Hordes of scientists, students and nature enthusiasts prepared today for the longest total solar eclipse of this century, while millions planned to shutter themselves indoors, giving in to superstitious myths about the phenomenon.
Wednesday's eclipse will first be sighted at dawn in India's Gulf of Khambhat, just north of the metropolis of Mumbai, before being seen in a broad swath moving north and east to Nepal, Myanmar, Bangladesh, Bhutan and China.
The eclipse will reach its peak in India at about 6:20 a.m. local time (8:50 p.m. EDT; 0050 GMT), and will last 6 minutes and 39 seconds at its maximum point.
It will be seen for 3 minutes and 48 seconds in the Indian village of Taregna, where scientists say residents will have the clearest view.
Over the past week the village has been swamped by researchers who will study scientific phenomena ranging from the behavior of birds and other animals to atmospheric changes affected by the eclipse.
Hotels in Patna were fully booked while taxis raised their rates sensing a brief opportunity in the sudden interest in the village.
Scientists set up telescopes and other equipment in Taregna a day in advance to make the most of the brief window of opportunity provided by the eclipse.
"We are hoping to make some valuable observations on the formation of asteroids around the sun," Pankaj Bhama, a scientist with India's Science Popularization Association of Communicators and Educators, said Tuesday.
A 10-member team of scientists from the premier Indian Institute of Astrophysics in Bangalore and the Indian air force will be flying and filming the eclipse as it becomes visible in different parts of the country, an air force press release said.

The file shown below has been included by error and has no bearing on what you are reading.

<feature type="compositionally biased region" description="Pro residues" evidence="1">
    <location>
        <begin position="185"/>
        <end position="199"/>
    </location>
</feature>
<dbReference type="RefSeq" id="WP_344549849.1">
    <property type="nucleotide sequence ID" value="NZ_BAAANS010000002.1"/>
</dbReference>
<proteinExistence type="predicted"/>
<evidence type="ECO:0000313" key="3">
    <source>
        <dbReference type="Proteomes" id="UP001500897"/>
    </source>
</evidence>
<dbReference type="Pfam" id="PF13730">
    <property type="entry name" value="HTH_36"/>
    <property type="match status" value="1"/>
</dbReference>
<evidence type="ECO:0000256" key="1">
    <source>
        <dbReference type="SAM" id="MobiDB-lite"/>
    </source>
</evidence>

Thousands of people lined up outside a planetarium in Patna on Tuesday to buy solar viewing goggles. The goggles, costing 20 rupees (40 cents), are supposed to act as filters and allow people to look at the sun without damaging their eyes.
But millions across India were shunning the sight and planned to stay indoors, gripped by fearful myths.
Across India, even in regions where the eclipse was not visible, pregnant women were advised to stay indoors in curtained rooms over a belief that the sun's invisible rays would harm the fetus and the baby would be born with disfigurations, birthmarks or a congenital defect.
Krati Jain, a software professional in New Delhi, said she planned to take a day off from work Wednesday to avoid what she called "any ill effects of the eclipse on my baby."
"My mother and aunts have called and told me stay in a darkened room with the curtains closed, lie in bed and chant prayers," said Jain, 24, who is expecting her first child.
In the northern Indian state of Punjab, authorities ordered schools to begin an hour later than usual to prevent children from venturing out and gazing at the sun.
Still, it was not all gloom and doom. A travel agency in India is running a charter flight to watch the eclipse by air, with seats facing the sun selling at a premium.
Back on the ground, additional police and paramilitary troops were posted around Patna and Taregna after Maoist rebels called for a strike Wednesday to protest against the rise in the price of gas and other essential commodities.
The rebels, who say they are inspired by Chinese revolutionary leader Mao Zedong, frequently target police and government workers.
"Adequate numbers of forces have been deployed at Taregna where top scientists and researchers are gathering to view the celestial wonder," said R. Mallar Vizhi, a senior superintendent of police in Patna.
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